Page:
No executive wants to think about the daunting possibility of experiencing an unsuccessful automation integration. When there’s so much time and money on the line, it’s paramount that the company’s investment in automated solutions performs according to expectations. Otherwise, you just might end up with nothing to show for your efforts but an unfortunate hike to the unemployment line.
As consumers evolve, so do their expectations for manufactured goods. This evolution—among other factors—has compelled significant change in the way manufacturers operate. Today, everything from consumer demand and market challenges to production efficiency and regulatory requirements impacts the management of your manufacturing systems.
Fortunately, the power of technology has answered this call with advanced automation options. But even as manufacturing companies embrace modernized approaches, many struggle to make the transition a successful and profitable one. If you’re planning an integration of automated manufacturing systems at your organization, leverage this critical list of expert dos and don’ts to formulate a smart path forward.
The historical realities of the manufacturing industry paint a vivid picture of assembly line workers moving products in rote cadence. Many of us conjure images of nondescript factory employees in identical hard hats and protective gear manually turning the metaphorical cogs that keep a giant production wheel in continuous motion.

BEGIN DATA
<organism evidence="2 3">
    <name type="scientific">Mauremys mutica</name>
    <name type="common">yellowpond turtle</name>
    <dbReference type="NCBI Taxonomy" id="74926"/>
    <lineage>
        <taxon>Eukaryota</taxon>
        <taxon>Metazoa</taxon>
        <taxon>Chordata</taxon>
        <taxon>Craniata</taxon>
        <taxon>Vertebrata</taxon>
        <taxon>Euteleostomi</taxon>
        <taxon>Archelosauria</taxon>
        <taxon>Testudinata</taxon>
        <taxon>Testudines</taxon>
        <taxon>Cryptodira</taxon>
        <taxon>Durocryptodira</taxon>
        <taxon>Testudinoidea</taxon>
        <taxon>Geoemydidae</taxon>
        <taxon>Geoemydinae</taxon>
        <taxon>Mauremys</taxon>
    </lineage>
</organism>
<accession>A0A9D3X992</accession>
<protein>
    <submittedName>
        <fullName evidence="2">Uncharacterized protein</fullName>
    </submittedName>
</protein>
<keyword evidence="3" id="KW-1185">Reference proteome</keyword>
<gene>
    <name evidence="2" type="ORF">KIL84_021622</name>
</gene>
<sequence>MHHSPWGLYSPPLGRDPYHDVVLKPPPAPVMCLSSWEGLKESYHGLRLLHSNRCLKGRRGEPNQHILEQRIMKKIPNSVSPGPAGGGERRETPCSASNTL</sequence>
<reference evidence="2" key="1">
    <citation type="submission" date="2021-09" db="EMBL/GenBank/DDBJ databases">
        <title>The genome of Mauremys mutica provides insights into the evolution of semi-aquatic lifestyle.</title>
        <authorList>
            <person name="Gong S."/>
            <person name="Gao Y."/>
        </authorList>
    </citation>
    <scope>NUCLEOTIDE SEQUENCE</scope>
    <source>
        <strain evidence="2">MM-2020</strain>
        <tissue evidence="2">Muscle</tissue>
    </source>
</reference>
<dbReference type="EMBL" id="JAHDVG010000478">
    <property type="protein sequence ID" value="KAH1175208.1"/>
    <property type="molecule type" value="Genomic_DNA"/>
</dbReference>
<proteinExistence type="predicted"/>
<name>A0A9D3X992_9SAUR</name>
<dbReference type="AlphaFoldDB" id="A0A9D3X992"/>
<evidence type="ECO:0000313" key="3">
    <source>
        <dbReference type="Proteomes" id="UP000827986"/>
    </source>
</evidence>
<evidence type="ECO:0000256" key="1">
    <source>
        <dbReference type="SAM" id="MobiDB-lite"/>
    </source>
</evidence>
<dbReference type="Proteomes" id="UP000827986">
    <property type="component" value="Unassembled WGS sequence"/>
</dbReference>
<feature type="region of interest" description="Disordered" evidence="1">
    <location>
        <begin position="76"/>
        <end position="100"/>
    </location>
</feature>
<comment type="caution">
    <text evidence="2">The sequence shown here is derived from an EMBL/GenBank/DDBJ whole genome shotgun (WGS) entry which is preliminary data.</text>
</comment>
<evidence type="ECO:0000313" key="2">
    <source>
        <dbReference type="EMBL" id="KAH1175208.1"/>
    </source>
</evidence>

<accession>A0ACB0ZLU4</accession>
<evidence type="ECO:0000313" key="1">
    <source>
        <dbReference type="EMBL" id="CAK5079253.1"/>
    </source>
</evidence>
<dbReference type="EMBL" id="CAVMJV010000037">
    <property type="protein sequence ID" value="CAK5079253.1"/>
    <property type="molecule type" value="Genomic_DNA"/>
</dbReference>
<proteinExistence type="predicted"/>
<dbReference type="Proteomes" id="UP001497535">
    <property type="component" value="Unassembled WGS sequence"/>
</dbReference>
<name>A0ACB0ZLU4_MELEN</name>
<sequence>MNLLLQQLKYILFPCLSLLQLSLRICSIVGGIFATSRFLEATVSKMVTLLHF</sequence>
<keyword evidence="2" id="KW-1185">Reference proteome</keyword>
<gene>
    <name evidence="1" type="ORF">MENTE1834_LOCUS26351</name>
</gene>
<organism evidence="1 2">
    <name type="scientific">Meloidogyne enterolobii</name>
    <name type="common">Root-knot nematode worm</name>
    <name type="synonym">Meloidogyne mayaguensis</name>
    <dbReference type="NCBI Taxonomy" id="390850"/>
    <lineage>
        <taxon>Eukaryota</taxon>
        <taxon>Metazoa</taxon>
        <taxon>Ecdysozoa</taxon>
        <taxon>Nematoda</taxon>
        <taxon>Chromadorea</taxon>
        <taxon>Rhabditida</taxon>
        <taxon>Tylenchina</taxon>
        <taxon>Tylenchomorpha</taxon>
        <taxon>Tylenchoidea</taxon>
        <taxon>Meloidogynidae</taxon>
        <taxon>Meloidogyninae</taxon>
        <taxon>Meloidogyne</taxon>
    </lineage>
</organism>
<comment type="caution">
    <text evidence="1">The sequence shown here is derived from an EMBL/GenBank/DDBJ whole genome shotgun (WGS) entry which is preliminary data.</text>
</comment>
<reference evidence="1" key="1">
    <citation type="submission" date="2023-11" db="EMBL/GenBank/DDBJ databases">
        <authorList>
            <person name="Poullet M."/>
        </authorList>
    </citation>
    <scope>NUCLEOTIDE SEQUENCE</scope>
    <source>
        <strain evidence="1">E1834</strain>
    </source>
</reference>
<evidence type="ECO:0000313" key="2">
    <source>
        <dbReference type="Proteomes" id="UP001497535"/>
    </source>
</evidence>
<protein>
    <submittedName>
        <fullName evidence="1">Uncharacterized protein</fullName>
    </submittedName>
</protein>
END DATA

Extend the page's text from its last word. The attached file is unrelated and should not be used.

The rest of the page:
Over the last several decades, however, the evolution of manufacturing automation has transformed once difficult, slow, and hazardous production tasks into remarkably safer and more productive ones. Even so, many organizations still cling to traditional (and often outdated) methods throughout their daily operations.
Throughout the process of researching robotics integration for your manufacturing organization, there’s apt to be a concentrated focus on the financial component. Every operation has its own budgetary constraints, so it’s only natural to be concerned about cost. What many manufacturers might not understand, however, is the complete breadth of information involved in determining the true, or total, cost.
Whether your goal is to reduce manpower, decrease waste, increase productivity, or achieve a higher level of precision and quality within your manufacturing operation, effectively leveraging a robotics system is a smart way to position your company for success. Nonetheless, there’s no denying that designing and building this type of system is a complex process, regardless of the industrial robot’s actual size or specifications.
Truthfully, carrying out a safe and lucrative robotics integration plan often requires a great deal more than the efforts of an in-house engineer.